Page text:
Advocates at the New England Council are calling on Congress to double the maximum amount college students can be awarded for the federal Pell Grant.
In an open letter released Monday, the Council urged members of the New England House and Senate delegations to draft legislation that would increase the maximum award available to give to recipients displaying extreme financial need.
The Council, a coalition of businesses and organizations committed to advancing economic growth, argued that an increase in funding — currently more than $1.2 billion to students in New England, according to the letter — would make higher education more accessible for families with financial challenges.
“Doubling Pell would be the single most important step Congress could take to make college possible for low-income and first-generation college students,” Council President and CEO James Brett wrote in the letter. “Expanding the grant would also ensure that more working-class families are served through the program.”
The repercussions of an increase would be felt outside the education realm, said Emily Heisig, senior vice president of communications and federal affairs at the New England Council.
“The business community, they need to have a pipeline of college graduates who are prepared to take on some of the new jobs being created in our workforce,” Heisig said. “By making sure that more students have the ability to go to college, we’re making sure that there are eventually more workers to fill the needs of the workforce.”
From 1985 to 2018, the total price of tuition, fees, and room and board more than doubled among both public and private institutions, according to the National Center for Education Statistics.
“It’s kind of a fact in our country right now that college, for many individuals, is not affordable,” Heisig said, “and they need assistance.”
The current maximum award offered through the Pell Grant sits at $6,345, according to the U.S. Department of Education’s office of Federal Student Aid — through which the Pell Grants are awarded. Some advocacy groups claim now is the time for Congress to institute reforms controlling unaffordable costs.
Organizations that work with college students, low-income students especially, believe the “time is right,” said Brian Post, president of the New England Educational Opportunity Association.
If successful, a Pell Grant increase could have a significant impact for college-bound students with financial need.
“It hasn’t kept pace, by any means, with the cost of college,” Post said. “The argument on the right is they’ve kept pace with inflation. They have had increases for the past number of years, but just 150 bucks or something like that.”
While the cost of college has risen steadily, applications for financial aid dropped sharply during the past year, according to Anika Van Eaton, Massachusetts policy director at uAspire — a nonprofit that provides financial information to college applicants.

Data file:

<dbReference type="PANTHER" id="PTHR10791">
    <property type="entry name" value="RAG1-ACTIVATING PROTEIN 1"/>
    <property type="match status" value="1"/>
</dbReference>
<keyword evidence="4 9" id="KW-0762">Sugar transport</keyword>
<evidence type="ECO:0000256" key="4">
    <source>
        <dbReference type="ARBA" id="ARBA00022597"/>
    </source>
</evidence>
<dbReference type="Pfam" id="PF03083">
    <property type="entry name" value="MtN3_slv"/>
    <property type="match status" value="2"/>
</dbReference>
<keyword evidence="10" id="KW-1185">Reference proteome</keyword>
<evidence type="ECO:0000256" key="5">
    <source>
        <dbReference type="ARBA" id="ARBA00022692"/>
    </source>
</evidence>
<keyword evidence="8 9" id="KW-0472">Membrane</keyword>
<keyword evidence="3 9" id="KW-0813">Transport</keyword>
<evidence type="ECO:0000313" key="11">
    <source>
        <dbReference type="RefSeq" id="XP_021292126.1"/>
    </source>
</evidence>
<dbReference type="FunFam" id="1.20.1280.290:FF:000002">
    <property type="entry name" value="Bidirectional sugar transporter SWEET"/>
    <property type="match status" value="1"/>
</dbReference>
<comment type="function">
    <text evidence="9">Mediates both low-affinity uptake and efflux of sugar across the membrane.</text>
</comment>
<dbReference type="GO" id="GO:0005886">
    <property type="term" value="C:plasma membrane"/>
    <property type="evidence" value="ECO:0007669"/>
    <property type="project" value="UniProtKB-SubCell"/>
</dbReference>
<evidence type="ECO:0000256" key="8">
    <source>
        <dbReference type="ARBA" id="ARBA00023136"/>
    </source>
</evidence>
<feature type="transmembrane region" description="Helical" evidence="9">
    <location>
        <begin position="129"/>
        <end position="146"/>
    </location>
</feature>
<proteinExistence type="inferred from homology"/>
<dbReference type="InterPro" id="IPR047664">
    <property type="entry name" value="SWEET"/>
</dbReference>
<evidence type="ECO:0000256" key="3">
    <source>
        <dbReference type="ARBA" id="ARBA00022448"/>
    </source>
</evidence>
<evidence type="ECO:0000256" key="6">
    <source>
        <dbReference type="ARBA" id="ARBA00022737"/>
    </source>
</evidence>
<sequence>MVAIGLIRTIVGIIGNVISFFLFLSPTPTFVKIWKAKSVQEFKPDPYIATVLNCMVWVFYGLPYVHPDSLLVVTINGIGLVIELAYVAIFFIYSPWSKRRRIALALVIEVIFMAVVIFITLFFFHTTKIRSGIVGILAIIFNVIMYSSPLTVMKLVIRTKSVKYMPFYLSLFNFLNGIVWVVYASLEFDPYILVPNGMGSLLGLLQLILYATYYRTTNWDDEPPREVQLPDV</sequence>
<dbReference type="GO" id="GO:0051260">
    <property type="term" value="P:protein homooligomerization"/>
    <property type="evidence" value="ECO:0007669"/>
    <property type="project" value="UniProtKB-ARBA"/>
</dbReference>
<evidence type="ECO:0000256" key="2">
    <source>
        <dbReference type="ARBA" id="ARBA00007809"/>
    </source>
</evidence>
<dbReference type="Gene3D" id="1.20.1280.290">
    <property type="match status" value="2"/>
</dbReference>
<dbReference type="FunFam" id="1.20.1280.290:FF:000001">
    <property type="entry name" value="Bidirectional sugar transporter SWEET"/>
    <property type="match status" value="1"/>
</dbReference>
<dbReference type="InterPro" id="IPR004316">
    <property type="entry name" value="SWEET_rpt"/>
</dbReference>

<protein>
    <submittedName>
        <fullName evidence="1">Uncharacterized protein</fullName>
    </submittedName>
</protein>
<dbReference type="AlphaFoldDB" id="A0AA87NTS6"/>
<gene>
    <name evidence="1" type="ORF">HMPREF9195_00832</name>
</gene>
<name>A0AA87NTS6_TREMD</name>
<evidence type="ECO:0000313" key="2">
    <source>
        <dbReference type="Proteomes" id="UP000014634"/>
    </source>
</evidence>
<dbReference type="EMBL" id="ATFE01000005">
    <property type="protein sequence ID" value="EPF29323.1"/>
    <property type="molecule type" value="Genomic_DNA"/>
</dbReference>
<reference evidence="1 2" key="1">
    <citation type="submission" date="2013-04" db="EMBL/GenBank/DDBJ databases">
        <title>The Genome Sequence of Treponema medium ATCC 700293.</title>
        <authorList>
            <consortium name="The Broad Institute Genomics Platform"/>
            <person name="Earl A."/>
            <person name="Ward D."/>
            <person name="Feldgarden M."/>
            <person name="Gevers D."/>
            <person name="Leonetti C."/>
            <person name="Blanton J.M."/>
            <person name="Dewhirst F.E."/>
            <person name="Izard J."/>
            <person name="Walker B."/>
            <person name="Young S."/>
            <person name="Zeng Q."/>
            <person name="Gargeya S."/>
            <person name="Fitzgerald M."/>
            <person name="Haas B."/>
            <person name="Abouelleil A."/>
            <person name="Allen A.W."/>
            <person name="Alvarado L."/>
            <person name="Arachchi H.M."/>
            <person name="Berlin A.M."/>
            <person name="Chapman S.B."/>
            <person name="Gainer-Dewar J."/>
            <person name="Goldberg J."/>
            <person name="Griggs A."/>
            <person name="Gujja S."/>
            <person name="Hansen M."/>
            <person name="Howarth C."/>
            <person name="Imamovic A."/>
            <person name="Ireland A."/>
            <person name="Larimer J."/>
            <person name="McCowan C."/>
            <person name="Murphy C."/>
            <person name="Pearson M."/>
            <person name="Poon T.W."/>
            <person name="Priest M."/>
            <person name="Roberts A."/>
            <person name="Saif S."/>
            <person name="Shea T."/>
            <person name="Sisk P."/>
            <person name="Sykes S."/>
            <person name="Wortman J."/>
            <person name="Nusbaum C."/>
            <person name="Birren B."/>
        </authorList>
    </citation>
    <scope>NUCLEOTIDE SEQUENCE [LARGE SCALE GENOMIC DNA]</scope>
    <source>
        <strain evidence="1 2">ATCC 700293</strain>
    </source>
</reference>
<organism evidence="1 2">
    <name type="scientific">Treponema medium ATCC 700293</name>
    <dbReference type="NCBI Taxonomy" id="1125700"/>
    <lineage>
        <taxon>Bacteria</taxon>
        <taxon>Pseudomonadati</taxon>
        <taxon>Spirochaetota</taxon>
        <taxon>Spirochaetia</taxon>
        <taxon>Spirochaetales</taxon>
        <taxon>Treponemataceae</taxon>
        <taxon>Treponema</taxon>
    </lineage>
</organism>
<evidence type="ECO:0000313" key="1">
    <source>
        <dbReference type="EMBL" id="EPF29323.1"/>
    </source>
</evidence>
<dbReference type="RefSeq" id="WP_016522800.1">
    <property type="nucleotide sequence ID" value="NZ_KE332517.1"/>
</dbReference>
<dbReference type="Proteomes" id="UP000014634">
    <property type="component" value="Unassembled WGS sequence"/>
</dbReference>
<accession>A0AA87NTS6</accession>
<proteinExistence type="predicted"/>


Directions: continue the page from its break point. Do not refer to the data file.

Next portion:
The Free Application for Federal Student Aid, which is tied to eligibility for a Pell Grant, saw an almost 7% decrease in applications among Massachusetts high school seniors, she said.
“This last year has been challenging for students and families on so many fronts,” Van Eaton said. “We see that this [lower FAFSA completion rate] is having a disproportionate impact on districts and schools with higher shares of low-income students and students of color who would benefit most from filing out the FAFSA.”
Even if legislators succeed in increasing the maximum amount awarded, the new grant would only cover a fraction of the total costs for students attending colleges and universities.
For example, during the 2017-18 academic year, around 2,800 Boston University students were awarded $13,189,760 in Pell Grant funds. That translates to an approximate average of $4,600 per student, or 9.18% of full-time tuition for that academic year.
Post suggested more systemic adjustment to ensure affordable education.
“I think colleges in general have to relook at things and reset,” Post said. “Because this is just a Band-Aid.”
Recent figures indicate the Pell Grant covers less than 30% of the average public bachelor’s degree, compared to 79% in the 1970s, making it “critically important” for Congress to prioritize a proposal to increase aid through this program, according to Van Eaton.
“It would support a lot of the students who we work with,” Van Eaton said, “who are low-income students, first-generation college students, who are disproportionately students of color.”
Although the New England Council’s letter emphasizes leadership by the federal government, Charlotte Peyser, senior policy and research analyst for the New England Board Of Higher Education, said additional action from individual states would be necessary.
“It’s going to take sustained commitment from the states for long-term funding for higher education,” Peyser said. “It is a bit of a partnership, but having the federal government issue, that double Pell is a foundational move encouraging states to make similar commitments.”
Neathery Brenzel, the parent of a Boston high school senior, said putting her son through college is a major financial challenge.
“We’re super positive and we totally want our kids to create these opportunities for themselves, but it is a concern,” Brenzel said. “You really do end up spending all your money that you would be saving for retirement on your kids’ school, and we have four kids, so that’s like four retirements.”
Brenzel added that stress over attending college is unfair given her son’s efforts to excel academically.
“This kid has worked his tail off,” she said. “For him to get to this point and be offered this and have his parents be stressed, it puts a pall on his acceptance to the school, that sucks. This kid should just be feeling awesome.”